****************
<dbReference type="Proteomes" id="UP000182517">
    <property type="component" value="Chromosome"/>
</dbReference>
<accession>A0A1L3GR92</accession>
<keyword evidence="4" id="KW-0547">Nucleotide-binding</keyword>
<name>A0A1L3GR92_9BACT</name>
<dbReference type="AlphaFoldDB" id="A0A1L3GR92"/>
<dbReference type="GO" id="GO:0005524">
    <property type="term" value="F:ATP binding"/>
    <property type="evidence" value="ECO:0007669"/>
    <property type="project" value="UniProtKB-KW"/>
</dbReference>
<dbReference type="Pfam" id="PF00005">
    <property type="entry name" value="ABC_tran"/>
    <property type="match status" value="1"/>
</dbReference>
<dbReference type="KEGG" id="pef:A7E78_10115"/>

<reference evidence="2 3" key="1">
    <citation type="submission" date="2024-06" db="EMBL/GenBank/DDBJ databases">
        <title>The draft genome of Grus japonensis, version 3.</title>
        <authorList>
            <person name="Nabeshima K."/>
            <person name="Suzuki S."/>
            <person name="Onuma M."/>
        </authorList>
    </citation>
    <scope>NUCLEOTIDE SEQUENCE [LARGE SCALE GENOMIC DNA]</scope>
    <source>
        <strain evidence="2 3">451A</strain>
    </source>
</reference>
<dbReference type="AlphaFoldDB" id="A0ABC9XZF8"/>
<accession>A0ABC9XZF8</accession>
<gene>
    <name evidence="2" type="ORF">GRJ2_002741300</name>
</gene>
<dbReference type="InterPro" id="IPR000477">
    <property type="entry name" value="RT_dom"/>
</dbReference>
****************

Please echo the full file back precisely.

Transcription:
<dbReference type="Proteomes" id="UP000182517">
    <property type="component" value="Chromosome"/>
</dbReference>
<accession>A0A1L3GR92</accession>
<keyword evidence="4" id="KW-0547">Nucleotide-binding</keyword>
<name>A0A1L3GR92_9BACT</name>
<dbReference type="AlphaFoldDB" id="A0A1L3GR92"/>
<dbReference type="GO" id="GO:0005524">
    <property type="term" value="F:ATP binding"/>
    <property type="evidence" value="ECO:0007669"/>
    <property type="project" value="UniProtKB-KW"/>
</dbReference>
<dbReference type="Pfam" id="PF00005">
    <property type="entry name" value="ABC_tran"/>
    <property type="match status" value="1"/>
</dbReference>
<dbReference type="KEGG" id="pef:A7E78_10115"/>

<reference evidence="2 3" key="1">
    <citation type="submission" date="2024-06" db="EMBL/GenBank/DDBJ databases">
        <title>The draft genome of Grus japonensis, version 3.</title>
        <authorList>
            <person name="Nabeshima K."/>
            <person name="Suzuki S."/>
            <person name="Onuma M."/>
        </authorList>
    </citation>
    <scope>NUCLEOTIDE SEQUENCE [LARGE SCALE GENOMIC DNA]</scope>
    <source>
        <strain evidence="2 3">451A</strain>
    </source>
</reference>
<dbReference type="AlphaFoldDB" id="A0ABC9XZF8"/>
<accession>A0ABC9XZF8</accession>
<gene>
    <name evidence="2" type="ORF">GRJ2_002741300</name>
</gene>
<dbReference type="InterPro" id="IPR000477">
    <property type="entry name" value="RT_dom"/>
</dbReference>